It also called for finishing the cuff prior to stitching the entire leg length, then stitching the leg and tacking down the seam at the bottom.  This made no sense to me.  I stitched the entire leg without folding up the cuff, then folded the cuff to cover the seam allowance where it attached to the rest of the leg and topstitched --  much better looking.  It was, however, a bit bulky where the all serged edges met -- next time I don't think I will serge the cuff side seam but will only stitch it and press the seam open since that seam will be completely closed once the cuff is folded and topstitched. 

So, they are ready for delivery.  Since they live a long distance away, I can only hold my breath and hope they fit!!

Slan

Friday, January 3, 2014

A Review: Linda Lee, Underneath It All

I just finished taking Linda Lee, Underneath It All, a Craftsy class, and I have never enjoyed an on line class so much.  First, a bit about Craftsy classes.  I came late to the table taking them.  Someone whose opinion I value recommended them to me and so I hesitantly waited until they went on sale (they do go on sale for almost half price periodically) and signed up for a few.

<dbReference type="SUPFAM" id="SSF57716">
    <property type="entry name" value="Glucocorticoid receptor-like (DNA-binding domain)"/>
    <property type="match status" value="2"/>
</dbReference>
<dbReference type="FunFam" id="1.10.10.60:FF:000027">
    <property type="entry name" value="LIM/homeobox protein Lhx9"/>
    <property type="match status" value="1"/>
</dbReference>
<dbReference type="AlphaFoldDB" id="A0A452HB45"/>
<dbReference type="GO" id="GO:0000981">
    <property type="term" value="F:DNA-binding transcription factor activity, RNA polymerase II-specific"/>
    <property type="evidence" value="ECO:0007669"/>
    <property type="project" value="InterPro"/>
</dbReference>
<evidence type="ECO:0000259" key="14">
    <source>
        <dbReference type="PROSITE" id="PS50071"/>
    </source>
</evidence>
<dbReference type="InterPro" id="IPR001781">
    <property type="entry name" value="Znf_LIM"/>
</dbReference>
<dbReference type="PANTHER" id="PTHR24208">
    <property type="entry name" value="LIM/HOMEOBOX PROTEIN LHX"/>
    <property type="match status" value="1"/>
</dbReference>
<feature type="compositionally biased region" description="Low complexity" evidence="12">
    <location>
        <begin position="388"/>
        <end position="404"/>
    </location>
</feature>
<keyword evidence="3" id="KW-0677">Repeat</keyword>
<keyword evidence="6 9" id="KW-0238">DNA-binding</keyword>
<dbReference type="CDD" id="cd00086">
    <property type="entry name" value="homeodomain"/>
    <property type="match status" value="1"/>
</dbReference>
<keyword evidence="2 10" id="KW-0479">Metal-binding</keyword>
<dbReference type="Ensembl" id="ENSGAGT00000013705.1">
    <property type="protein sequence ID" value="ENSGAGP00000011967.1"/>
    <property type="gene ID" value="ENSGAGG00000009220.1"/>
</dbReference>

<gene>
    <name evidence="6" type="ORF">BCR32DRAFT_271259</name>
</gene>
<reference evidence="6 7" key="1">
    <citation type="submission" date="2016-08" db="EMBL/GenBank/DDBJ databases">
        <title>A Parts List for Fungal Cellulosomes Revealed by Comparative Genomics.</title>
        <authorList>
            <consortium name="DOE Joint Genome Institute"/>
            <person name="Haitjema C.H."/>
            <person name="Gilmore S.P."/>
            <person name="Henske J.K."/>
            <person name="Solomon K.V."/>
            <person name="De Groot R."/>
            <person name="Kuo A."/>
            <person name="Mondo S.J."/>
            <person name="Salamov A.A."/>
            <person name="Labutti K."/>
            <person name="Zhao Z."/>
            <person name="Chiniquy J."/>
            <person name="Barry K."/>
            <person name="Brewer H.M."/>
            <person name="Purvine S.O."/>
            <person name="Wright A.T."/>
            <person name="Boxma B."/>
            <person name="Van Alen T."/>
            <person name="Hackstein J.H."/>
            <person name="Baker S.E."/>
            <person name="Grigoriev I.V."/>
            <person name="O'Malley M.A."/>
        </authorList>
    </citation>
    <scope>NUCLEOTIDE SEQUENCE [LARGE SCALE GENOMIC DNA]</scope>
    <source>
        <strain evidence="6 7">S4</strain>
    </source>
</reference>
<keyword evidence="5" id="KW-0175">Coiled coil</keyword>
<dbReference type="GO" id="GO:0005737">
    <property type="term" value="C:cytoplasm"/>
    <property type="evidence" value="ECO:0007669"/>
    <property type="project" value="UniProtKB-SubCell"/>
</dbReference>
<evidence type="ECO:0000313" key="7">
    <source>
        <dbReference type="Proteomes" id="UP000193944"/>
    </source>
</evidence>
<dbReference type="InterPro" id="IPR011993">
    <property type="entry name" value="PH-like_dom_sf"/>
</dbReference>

I have always admired Linda Lee, the owner of Sewing Workshop patterns.  I think she has wonderful technique, that her patterns are beautifully drafted, but most particularly because she brings beauty to the simplest designs by her innovative combinations of fabrics in unexpected ways.  I find her work to be elegant.

In this class she covers various interfacings, facings, interlinings, underlinings, and linings (including drafting a lining when your pattern provides none).  She teaches calmly, methodically, and thoroughly.  The classes are divided into chapters and some of them are as long as 38 minutes, but the time flies by.  I honestly took away so much new information, so many new ideas, and so much reinforcement of things I may have known once but had forgotten.